A new study published in Cell, researchers at University of California, San Francisco, have for the first time developed an efficient and stable method in animal models to make adult heart cells (cardiomyocytes) divide and thus potentially repair the damaged portion of the heart1. This is exactly the zone scientists have been trying to work on for decades. The authors identified four genes which are involved in cell division (that is cells which multiply on their own). When these genes were combined with the genes which cause mature cardiomyocytes to re-enter into a cell cycle, they saw that cells were dividing and reproducing. So, when the function of these four essential genes was enhanced, the heart tissue showed regeneration. Also, after heart failure in a patient, this combination improves heart function. The cardiomyocytes exhibited 15-20 percent division in the current study (compared to 1 percent in earlier studies) cementing reliability and efficiency of this study. This study could technically be extended for other organs because of these four genes being the common feature. This is a very relevant work because any study on heart is firstly very complicated and secondly the delivery of genes has to be done with caution so as not to cause any tumours in the body. This work could turn into a very powerful approach for regenerating the heart and also other organs.

Another study by Stem Cell Institute, University of Cambridge, UK, has developed an innovative way to repair heart tissue such that a donor would not be required at all2. They have used stem cells to grow live patches of “heart muscle” in the laboratory which are though only 2.5 square centimetres, but they look like a powerful potential tool to treat patients who have heart failure. These patches, the authors say has bright prospective of getting naturally assimilated into a patient’s heart i.e. it’s a “fully functional” tissue which beats and contracts just like a normal heart muscle. An earlier approach of injecting stem cells into the body to repair the heart has been unsuccessful because stem cells did not stay in the heart muscle but instead got lost in the blood. When compared to this, the current patch is a “live” and “beating” heart tissue that can be attached to an organ (in this case the heart) and thus any damage could be repaired. Such patches could be grown as and when there is a demand for a patient. This would essentially surpass the need to wait for a matching donor. These patches could also be grown using the heart patient’s own cells eliminating the risks that are involved in organ transplant. Assimilating the patch into a damaged heart is also definitely an invasive procedure and requires correct electrical impulses for making the heart beat well-integrated with a patch. But the risks involved in this kind of procedure are better that a total heart transplant which is much more invasive. The team is getting ready for animal trials and hopefully clinical trials within 5 years before this could be used widely for heart patients.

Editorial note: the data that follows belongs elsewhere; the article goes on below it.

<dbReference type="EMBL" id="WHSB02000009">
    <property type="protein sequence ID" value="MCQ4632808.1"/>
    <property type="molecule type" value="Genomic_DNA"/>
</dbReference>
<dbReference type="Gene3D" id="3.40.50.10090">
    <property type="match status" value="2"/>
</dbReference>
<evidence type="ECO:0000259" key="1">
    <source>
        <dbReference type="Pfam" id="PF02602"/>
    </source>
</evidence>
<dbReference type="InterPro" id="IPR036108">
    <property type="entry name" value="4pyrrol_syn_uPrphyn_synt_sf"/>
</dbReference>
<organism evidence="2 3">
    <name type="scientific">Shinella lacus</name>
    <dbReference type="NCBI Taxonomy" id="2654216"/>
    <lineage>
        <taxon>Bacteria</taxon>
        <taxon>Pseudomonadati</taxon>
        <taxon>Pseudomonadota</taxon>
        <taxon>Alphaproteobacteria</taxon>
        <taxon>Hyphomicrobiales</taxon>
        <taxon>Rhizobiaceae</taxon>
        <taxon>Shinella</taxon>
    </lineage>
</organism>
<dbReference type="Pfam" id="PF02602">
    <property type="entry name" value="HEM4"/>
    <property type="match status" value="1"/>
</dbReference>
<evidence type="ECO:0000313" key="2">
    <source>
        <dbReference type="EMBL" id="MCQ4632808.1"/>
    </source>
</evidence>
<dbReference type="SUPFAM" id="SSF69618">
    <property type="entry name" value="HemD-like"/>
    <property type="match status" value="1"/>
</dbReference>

Sources:

1. Mohamed et al. 2018, ‘Regulation of Cell Cycle to Stimulate Adult Cardiomyocyte Proliferation and Cardiac Regeneration’, Cell, DOI: https://doi.org/10.1016/j.cell.2018.02.014
2. University of Cambridge 2018, ‘Patching up a broken heart’, accessed 1 May 2018, < http://www.cam.ac.uk/research/features/patching-up-a-broken-heart>.

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Vol.1 Issue 5 May 2018